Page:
There's a lot of work that went in to prepare for these meetings, and the work continues. The work continues. Other thoughts and comments about why this matter for us, and what should be our takeaways from this experience?
David Brooksby: President, I wanted to add that it also shows that we're officially approved to be an institution of higher education learning. I think that strikes home with us because we understand how the Lord works. His house is organized, and for us to go through this process, it shows that we're still on the right path, and then we're doing the things that we should because too often it’s too easy for us to sometimes break off and sometimes not follow that compass. So, these accreditation visits help us to make sure that we're still on that straight and narrow path, and we're excited. Tt was exciting to see us go through this in what I called the War Room, but when we were in the War Room, it was peaceful there. Everybody was going through their processes. It was really neat to see that we’re doing those things that Northwest would like us to.
President Kusch: The way I described it to the evaluators was that you're going through an experience like this certainly with a little bit of anxiousness because you don't know exactly what's going to happen. But I don't think any of us went into this with any sense of panic. We were prepared, and Tracey had us prepared. Tracey and the task force and everybody that worked on it. We're prepared because of the effort, and I think that was recognized. I think the Lord magnified everybody because of the work that was put in before.
Mark Richards: President, I'm reminded of Doctrine & Covenants 11:21. “Seek not to declare my word but seek first to obtain my word. Then shall your tong be loosed.” Because of the preparation that Tracey had us go through, we did obtain the words and learned and listened so that we were able to do those things that brought about a very positive experience.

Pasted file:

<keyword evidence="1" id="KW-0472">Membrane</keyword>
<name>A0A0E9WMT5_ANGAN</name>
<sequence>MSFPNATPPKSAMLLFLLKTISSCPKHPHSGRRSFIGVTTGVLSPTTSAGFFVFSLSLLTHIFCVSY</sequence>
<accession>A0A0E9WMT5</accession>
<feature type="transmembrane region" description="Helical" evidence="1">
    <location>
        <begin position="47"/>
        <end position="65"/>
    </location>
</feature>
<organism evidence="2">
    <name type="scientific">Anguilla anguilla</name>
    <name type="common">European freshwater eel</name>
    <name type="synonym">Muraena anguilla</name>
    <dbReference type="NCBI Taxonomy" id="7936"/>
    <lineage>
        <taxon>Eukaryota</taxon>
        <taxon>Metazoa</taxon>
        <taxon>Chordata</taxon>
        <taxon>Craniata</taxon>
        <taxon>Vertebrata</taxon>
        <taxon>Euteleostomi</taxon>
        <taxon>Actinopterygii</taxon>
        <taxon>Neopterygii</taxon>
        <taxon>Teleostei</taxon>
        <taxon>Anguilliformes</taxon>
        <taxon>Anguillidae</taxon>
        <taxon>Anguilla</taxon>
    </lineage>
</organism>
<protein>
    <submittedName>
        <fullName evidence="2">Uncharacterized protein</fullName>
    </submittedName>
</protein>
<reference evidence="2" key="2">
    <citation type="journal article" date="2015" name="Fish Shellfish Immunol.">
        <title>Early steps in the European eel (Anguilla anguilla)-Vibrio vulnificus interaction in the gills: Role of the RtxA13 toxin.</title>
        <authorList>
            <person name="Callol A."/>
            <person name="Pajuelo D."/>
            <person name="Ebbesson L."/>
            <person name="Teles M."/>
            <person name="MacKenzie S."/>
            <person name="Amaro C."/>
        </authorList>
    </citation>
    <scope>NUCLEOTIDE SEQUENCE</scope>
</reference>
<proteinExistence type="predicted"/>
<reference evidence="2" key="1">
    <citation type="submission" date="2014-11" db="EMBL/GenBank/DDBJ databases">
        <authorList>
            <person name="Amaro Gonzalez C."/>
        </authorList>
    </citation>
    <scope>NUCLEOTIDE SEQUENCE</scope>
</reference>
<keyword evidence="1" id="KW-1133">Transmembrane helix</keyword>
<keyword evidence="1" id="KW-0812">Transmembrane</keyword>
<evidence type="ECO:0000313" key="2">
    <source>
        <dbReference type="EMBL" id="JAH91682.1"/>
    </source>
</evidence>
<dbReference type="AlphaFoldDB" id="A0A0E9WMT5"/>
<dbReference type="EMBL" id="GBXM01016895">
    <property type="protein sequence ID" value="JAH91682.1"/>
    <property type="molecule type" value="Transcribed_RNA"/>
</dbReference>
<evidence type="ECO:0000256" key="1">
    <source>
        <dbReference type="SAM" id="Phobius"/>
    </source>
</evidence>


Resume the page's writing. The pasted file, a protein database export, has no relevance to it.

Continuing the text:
Sue Taylor: As for the why it matters, I was thinking how the College is an institution, but it's us who make the institution. As we continue to improve, the college institution improves, and it's not just a college - it's our growth and how that impact is to our students which are also part of the College.
I don't remember where Elder Uchtdorf said this, but I think it was during the general conference. He talked about how the purpose of the mission of the Church wasn't to be the most effective organization. There are ways to do that by hiring experts or paying for the best. It was for our growth. The Lord's purpose is to bring the pass the immortality and eternal life of men, and that happens through growth. And that's why this is important because it helps us grow personally - we take a look at how we can do what we do better and work with each other better.
President Kusch: Gail, would you take a minute and just share your thoughts about this whole experience?
Gail Singley: Yes, it's been interesting because along with several others, I’ve been on this task force. And it's been interesting to watch the genuine humility and willingness of the entire College to come together, to knit together into one purpose. President, you talk a lot about unity, and as we started this project of accreditation, there were definitely some challenges - some bumps, some bruises - as we charted a new course. We started putting together information on the old standards that inevitably helped us to get ready and get prepared.